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Proc Natl Acad Sci U S A. 1998 Jul 21;95(15):8520-5.

Human thioredoxin reductase from HeLa cells: selective alkylation of selenocysteine in the protein inhibits enzyme activity and reduction with NADPH influences affinity to heparin.

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Laboratory of Biochemistry, National Heart, Lung, and Blood Institute, National Institutes of Health, Bethesda, MD 20892, USA.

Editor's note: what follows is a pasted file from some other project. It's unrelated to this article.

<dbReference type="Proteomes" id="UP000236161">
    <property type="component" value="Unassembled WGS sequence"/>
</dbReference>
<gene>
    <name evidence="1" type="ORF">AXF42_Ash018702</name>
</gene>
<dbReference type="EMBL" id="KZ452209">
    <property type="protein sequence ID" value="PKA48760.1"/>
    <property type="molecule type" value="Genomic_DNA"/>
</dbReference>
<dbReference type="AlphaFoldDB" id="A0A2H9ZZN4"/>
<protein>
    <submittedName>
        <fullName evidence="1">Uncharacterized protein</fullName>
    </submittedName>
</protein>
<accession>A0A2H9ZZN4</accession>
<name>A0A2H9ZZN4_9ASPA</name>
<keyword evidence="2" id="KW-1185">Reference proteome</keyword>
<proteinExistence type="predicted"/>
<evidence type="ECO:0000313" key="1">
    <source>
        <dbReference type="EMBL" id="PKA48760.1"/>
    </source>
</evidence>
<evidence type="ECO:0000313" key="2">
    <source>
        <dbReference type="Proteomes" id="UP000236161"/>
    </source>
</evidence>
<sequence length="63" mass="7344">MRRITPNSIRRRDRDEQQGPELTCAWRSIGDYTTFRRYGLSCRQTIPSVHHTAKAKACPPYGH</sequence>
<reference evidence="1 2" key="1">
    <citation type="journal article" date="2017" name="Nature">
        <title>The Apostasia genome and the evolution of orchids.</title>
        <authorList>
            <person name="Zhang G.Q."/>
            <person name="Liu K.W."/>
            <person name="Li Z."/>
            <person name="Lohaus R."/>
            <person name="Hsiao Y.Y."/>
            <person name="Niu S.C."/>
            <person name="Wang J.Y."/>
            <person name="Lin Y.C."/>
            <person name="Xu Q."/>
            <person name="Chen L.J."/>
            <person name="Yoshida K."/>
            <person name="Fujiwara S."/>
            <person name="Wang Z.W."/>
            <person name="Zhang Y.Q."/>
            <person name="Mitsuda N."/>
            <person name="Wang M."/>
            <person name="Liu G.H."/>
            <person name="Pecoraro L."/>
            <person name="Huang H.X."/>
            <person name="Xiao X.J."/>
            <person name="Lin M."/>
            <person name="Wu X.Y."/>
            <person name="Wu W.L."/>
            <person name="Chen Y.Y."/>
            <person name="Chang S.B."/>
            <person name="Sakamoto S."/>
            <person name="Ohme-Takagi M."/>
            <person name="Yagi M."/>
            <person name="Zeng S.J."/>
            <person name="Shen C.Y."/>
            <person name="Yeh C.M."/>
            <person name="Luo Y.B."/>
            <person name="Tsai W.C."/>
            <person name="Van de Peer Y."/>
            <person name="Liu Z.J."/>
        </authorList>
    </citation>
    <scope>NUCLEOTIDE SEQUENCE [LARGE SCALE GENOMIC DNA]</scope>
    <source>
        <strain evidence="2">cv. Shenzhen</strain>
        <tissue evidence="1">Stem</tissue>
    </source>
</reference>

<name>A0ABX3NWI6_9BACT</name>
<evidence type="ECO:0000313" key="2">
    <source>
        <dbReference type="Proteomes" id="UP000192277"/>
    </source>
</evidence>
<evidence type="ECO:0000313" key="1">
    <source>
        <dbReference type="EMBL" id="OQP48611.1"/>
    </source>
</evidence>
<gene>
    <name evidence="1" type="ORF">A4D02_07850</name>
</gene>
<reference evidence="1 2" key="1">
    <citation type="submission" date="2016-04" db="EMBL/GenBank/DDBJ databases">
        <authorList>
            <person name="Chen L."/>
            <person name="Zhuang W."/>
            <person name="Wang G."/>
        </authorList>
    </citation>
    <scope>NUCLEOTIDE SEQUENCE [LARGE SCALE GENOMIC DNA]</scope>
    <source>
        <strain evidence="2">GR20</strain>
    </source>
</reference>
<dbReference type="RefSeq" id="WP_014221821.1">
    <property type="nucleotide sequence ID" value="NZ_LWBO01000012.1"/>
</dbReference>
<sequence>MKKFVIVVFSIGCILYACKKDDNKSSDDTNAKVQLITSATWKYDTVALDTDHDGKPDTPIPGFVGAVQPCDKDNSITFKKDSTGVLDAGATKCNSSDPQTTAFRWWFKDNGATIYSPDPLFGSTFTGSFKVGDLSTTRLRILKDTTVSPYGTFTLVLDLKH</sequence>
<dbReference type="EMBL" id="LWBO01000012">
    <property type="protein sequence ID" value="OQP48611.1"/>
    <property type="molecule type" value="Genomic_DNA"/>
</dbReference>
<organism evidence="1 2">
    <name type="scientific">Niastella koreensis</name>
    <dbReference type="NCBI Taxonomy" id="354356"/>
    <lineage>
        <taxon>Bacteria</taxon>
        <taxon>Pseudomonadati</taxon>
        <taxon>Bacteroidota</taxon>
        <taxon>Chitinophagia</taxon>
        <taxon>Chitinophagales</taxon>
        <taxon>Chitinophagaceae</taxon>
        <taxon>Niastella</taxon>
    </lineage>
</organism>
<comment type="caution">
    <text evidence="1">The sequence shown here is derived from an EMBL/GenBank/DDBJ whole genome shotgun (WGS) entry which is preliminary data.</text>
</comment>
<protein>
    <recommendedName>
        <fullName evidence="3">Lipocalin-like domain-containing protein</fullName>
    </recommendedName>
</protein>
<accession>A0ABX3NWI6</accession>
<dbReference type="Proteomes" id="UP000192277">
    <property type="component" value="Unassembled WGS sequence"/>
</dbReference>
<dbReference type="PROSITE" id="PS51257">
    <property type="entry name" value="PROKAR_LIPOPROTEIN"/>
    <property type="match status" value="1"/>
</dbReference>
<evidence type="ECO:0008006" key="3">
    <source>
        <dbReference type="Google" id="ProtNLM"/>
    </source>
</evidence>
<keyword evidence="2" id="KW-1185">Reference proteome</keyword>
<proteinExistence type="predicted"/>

Human thioredoxin reductase (TR) contains selenocysteine (Secys) in a redox center [cysteine (Cys)-497,Secys-498] near the C-terminus. The essential role of Secys in TR isolated from HeLa cells was demonstrated by the alkylation studies. Reaction of native NADPH reduced enzyme with bromoacetate at pH 6.5 inhibited enzyme activity 99%. Of the incorporated carboxymethyl (CM) group, 1.1 per subunit, >90% was in CM-Secys-498. Alkylation at pH 8 increased the stoichiometry to 1.6 per subunit with additional modification of the Cys-59, Cys-64 disulfide center. A minor tryptic peptide containing both CM-Cys-497 and CM-Secys-498 was isolated from enzyme alkylated at pH 6.5 or at pH 8. Preparations of TR isolated from HeLa cells grown in a fermentor under high aeration contained selenium-deficient enzyme species that had 50% lower activity. Decreasing oxygen to an optimal level increased cell yield, and fully active TR containing one Se per subunit was present. Reduction of fully active enzyme with tris-(2-carboxyethyl) phosphine converted it from a low to a high heparin affinity form. The tris-(2-carboxyethyl) phosphine-reduced enzyme was oxygen-sensitive and lost selenium and catalytic activity unless maintained under strictly anaerobic conditions. This enzyme could be converted to an oxygen-insensitive species by addition of NADPH, indicating that bound pyridine nucleotide is important for enzyme stability. An induced enzyme conformation in which the essential Secys is shielded from oxidative damage could explain these effects.

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